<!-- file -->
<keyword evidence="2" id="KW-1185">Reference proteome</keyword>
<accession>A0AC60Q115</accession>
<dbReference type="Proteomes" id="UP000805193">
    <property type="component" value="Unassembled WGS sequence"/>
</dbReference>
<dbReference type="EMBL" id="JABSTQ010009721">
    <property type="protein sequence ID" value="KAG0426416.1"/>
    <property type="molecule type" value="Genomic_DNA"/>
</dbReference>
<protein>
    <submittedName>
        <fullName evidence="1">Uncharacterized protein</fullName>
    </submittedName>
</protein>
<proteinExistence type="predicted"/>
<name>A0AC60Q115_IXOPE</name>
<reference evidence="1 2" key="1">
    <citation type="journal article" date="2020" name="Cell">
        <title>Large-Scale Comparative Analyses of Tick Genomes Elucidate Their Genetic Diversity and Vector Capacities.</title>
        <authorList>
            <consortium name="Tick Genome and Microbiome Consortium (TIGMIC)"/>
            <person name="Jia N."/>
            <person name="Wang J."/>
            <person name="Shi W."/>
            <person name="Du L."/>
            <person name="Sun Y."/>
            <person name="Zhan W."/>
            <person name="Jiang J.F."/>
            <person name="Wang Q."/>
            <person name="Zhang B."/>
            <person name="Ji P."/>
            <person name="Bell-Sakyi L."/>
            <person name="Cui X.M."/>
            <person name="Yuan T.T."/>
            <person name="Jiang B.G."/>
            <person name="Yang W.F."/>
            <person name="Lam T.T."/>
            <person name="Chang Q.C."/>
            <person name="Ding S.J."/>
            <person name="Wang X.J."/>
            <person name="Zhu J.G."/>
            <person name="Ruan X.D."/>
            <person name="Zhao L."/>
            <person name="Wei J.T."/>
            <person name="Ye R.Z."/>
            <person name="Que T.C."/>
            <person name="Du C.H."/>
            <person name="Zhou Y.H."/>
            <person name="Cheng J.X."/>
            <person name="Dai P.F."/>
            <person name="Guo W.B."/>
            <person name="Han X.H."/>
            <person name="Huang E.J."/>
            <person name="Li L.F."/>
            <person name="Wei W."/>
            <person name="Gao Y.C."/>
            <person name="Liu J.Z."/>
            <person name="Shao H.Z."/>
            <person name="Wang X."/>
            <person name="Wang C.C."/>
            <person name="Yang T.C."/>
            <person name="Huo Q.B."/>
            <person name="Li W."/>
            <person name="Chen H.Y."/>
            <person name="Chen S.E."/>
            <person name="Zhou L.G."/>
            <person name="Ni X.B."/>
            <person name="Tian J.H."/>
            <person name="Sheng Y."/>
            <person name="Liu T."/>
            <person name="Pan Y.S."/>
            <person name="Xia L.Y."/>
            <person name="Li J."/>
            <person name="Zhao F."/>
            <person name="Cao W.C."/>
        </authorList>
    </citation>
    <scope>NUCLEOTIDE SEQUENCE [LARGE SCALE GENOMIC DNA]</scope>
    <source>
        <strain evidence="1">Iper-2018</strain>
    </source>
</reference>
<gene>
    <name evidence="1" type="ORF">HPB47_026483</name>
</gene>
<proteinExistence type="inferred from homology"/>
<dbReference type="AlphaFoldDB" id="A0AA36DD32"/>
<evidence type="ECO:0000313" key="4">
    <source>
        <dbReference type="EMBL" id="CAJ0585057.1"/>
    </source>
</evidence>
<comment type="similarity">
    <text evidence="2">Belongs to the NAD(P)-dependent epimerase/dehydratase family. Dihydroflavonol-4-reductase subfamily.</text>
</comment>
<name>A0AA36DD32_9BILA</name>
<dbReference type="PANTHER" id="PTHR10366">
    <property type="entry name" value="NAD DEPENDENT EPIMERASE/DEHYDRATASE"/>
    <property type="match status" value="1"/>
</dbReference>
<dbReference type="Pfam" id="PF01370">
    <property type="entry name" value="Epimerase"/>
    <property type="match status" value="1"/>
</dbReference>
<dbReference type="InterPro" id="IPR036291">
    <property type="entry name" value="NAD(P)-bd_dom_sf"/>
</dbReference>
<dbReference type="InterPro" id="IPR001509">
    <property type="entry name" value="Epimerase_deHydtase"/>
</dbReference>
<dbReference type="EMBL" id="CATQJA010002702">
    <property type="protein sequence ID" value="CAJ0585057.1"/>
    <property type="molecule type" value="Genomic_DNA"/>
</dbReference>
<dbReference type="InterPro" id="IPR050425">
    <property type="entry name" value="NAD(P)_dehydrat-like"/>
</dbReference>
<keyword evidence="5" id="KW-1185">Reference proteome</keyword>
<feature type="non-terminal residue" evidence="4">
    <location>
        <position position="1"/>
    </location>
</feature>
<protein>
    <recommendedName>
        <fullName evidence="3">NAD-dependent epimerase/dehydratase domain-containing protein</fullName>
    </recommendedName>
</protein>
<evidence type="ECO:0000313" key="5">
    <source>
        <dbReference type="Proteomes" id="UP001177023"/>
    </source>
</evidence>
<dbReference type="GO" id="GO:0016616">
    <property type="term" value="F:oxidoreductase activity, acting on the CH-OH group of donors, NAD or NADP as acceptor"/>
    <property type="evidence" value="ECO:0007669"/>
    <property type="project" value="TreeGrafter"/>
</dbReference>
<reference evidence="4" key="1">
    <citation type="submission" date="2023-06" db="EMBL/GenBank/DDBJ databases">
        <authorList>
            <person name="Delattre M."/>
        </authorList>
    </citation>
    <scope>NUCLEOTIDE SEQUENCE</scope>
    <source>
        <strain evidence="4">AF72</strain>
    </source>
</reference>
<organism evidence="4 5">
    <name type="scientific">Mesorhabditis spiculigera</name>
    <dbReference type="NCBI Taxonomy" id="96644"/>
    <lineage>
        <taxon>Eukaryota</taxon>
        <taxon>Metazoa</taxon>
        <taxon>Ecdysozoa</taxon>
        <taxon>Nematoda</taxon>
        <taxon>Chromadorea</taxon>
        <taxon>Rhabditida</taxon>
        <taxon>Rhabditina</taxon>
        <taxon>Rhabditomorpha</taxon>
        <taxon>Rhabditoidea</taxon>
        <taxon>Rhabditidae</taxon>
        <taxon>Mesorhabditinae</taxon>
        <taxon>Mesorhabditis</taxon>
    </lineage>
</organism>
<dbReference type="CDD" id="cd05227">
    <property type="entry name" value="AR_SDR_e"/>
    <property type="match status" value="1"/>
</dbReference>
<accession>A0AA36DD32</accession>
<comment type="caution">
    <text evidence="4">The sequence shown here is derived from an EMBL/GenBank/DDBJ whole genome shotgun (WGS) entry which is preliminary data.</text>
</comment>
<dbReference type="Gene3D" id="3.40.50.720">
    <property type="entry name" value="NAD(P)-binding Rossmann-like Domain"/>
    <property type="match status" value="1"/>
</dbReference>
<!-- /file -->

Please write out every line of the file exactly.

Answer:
<keyword evidence="2" id="KW-1185">Reference proteome</keyword>
<accession>A0AC60Q115</accession>
<dbReference type="Proteomes" id="UP000805193">
    <property type="component" value="Unassembled WGS sequence"/>
</dbReference>
<dbReference type="EMBL" id="JABSTQ010009721">
    <property type="protein sequence ID" value="KAG0426416.1"/>
    <property type="molecule type" value="Genomic_DNA"/>
</dbReference>
<protein>
    <submittedName>
        <fullName evidence="1">Uncharacterized protein</fullName>
    </submittedName>
</protein>
<proteinExistence type="predicted"/>
<name>A0AC60Q115_IXOPE</name>
<reference evidence="1 2" key="1">
    <citation type="journal article" date="2020" name="Cell">
        <title>Large-Scale Comparative Analyses of Tick Genomes Elucidate Their Genetic Diversity and Vector Capacities.</title>
        <authorList>
            <consortium name="Tick Genome and Microbiome Consortium (TIGMIC)"/>
            <person name="Jia N."/>
            <person name="Wang J."/>
            <person name="Shi W."/>
            <person name="Du L."/>
            <person name="Sun Y."/>
            <person name="Zhan W."/>
            <person name="Jiang J.F."/>
            <person name="Wang Q."/>
            <person name="Zhang B."/>
            <person name="Ji P."/>
            <person name="Bell-Sakyi L."/>
            <person name="Cui X.M."/>
            <person name="Yuan T.T."/>
            <person name="Jiang B.G."/>
            <person name="Yang W.F."/>
            <person name="Lam T.T."/>
            <person name="Chang Q.C."/>
            <person name="Ding S.J."/>
            <person name="Wang X.J."/>
            <person name="Zhu J.G."/>
            <person name="Ruan X.D."/>
            <person name="Zhao L."/>
            <person name="Wei J.T."/>
            <person name="Ye R.Z."/>
            <person name="Que T.C."/>
            <person name="Du C.H."/>
            <person name="Zhou Y.H."/>
            <person name="Cheng J.X."/>
            <person name="Dai P.F."/>
            <person name="Guo W.B."/>
            <person name="Han X.H."/>
            <person name="Huang E.J."/>
            <person name="Li L.F."/>
            <person name="Wei W."/>
            <person name="Gao Y.C."/>
            <person name="Liu J.Z."/>
            <person name="Shao H.Z."/>
            <person name="Wang X."/>
            <person name="Wang C.C."/>
            <person name="Yang T.C."/>
            <person name="Huo Q.B."/>
            <person name="Li W."/>
            <person name="Chen H.Y."/>
            <person name="Chen S.E."/>
            <person name="Zhou L.G."/>
            <person name="Ni X.B."/>
            <person name="Tian J.H."/>
            <person name="Sheng Y."/>
            <person name="Liu T."/>
            <person name="Pan Y.S."/>
            <person name="Xia L.Y."/>
            <person name="Li J."/>
            <person name="Zhao F."/>
            <person name="Cao W.C."/>
        </authorList>
    </citation>
    <scope>NUCLEOTIDE SEQUENCE [LARGE SCALE GENOMIC DNA]</scope>
    <source>
        <strain evidence="1">Iper-2018</strain>
    </source>
</reference>
<gene>
    <name evidence="1" type="ORF">HPB47_026483</name>
</gene>
<proteinExistence type="inferred from homology"/>
<dbReference type="AlphaFoldDB" id="A0AA36DD32"/>
<evidence type="ECO:0000313" key="4">
    <source>
        <dbReference type="EMBL" id="CAJ0585057.1"/>
    </source>
</evidence>
<comment type="similarity">
    <text evidence="2">Belongs to the NAD(P)-dependent epimerase/dehydratase family. Dihydroflavonol-4-reductase subfamily.</text>
</comment>
<name>A0AA36DD32_9BILA</name>
<dbReference type="PANTHER" id="PTHR10366">
    <property type="entry name" value="NAD DEPENDENT EPIMERASE/DEHYDRATASE"/>
    <property type="match status" value="1"/>
</dbReference>
<dbReference type="Pfam" id="PF01370">
    <property type="entry name" value="Epimerase"/>
    <property type="match status" value="1"/>
</dbReference>
<dbReference type="InterPro" id="IPR036291">
    <property type="entry name" value="NAD(P)-bd_dom_sf"/>
</dbReference>
<dbReference type="InterPro" id="IPR001509">
    <property type="entry name" value="Epimerase_deHydtase"/>
</dbReference>
<dbReference type="EMBL" id="CATQJA010002702">
    <property type="protein sequence ID" value="CAJ0585057.1"/>
    <property type="molecule type" value="Genomic_DNA"/>
</dbReference>
<dbReference type="InterPro" id="IPR050425">
    <property type="entry name" value="NAD(P)_dehydrat-like"/>
</dbReference>
<keyword evidence="5" id="KW-1185">Reference proteome</keyword>
<feature type="non-terminal residue" evidence="4">
    <location>
        <position position="1"/>
    </location>
</feature>
<protein>
    <recommendedName>
        <fullName evidence="3">NAD-dependent epimerase/dehydratase domain-containing protein</fullName>
    </recommendedName>
</protein>
<evidence type="ECO:0000313" key="5">
    <source>
        <dbReference type="Proteomes" id="UP001177023"/>
    </source>
</evidence>
<dbReference type="GO" id="GO:0016616">
    <property type="term" value="F:oxidoreductase activity, acting on the CH-OH group of donors, NAD or NADP as acceptor"/>
    <property type="evidence" value="ECO:0007669"/>
    <property type="project" value="TreeGrafter"/>
</dbReference>
<reference evidence="4" key="1">
    <citation type="submission" date="2023-06" db="EMBL/GenBank/DDBJ databases">
        <authorList>
            <person name="Delattre M."/>
        </authorList>
    </citation>
    <scope>NUCLEOTIDE SEQUENCE</scope>
    <source>
        <strain evidence="4">AF72</strain>
    </source>
</reference>
<organism evidence="4 5">
    <name type="scientific">Mesorhabditis spiculigera</name>
    <dbReference type="NCBI Taxonomy" id="96644"/>
    <lineage>
        <taxon>Eukaryota</taxon>
        <taxon>Metazoa</taxon>
        <taxon>Ecdysozoa</taxon>
        <taxon>Nematoda</taxon>
        <taxon>Chromadorea</taxon>
        <taxon>Rhabditida</taxon>
        <taxon>Rhabditina</taxon>
        <taxon>Rhabditomorpha</taxon>
        <taxon>Rhabditoidea</taxon>
        <taxon>Rhabditidae</taxon>
        <taxon>Mesorhabditinae</taxon>
        <taxon>Mesorhabditis</taxon>
    </lineage>
</organism>
<dbReference type="CDD" id="cd05227">
    <property type="entry name" value="AR_SDR_e"/>
    <property type="match status" value="1"/>
</dbReference>
<accession>A0AA36DD32</accession>
<comment type="caution">
    <text evidence="4">The sequence shown here is derived from an EMBL/GenBank/DDBJ whole genome shotgun (WGS) entry which is preliminary data.</text>
</comment>
<dbReference type="Gene3D" id="3.40.50.720">
    <property type="entry name" value="NAD(P)-binding Rossmann-like Domain"/>
    <property type="match status" value="1"/>
</dbReference>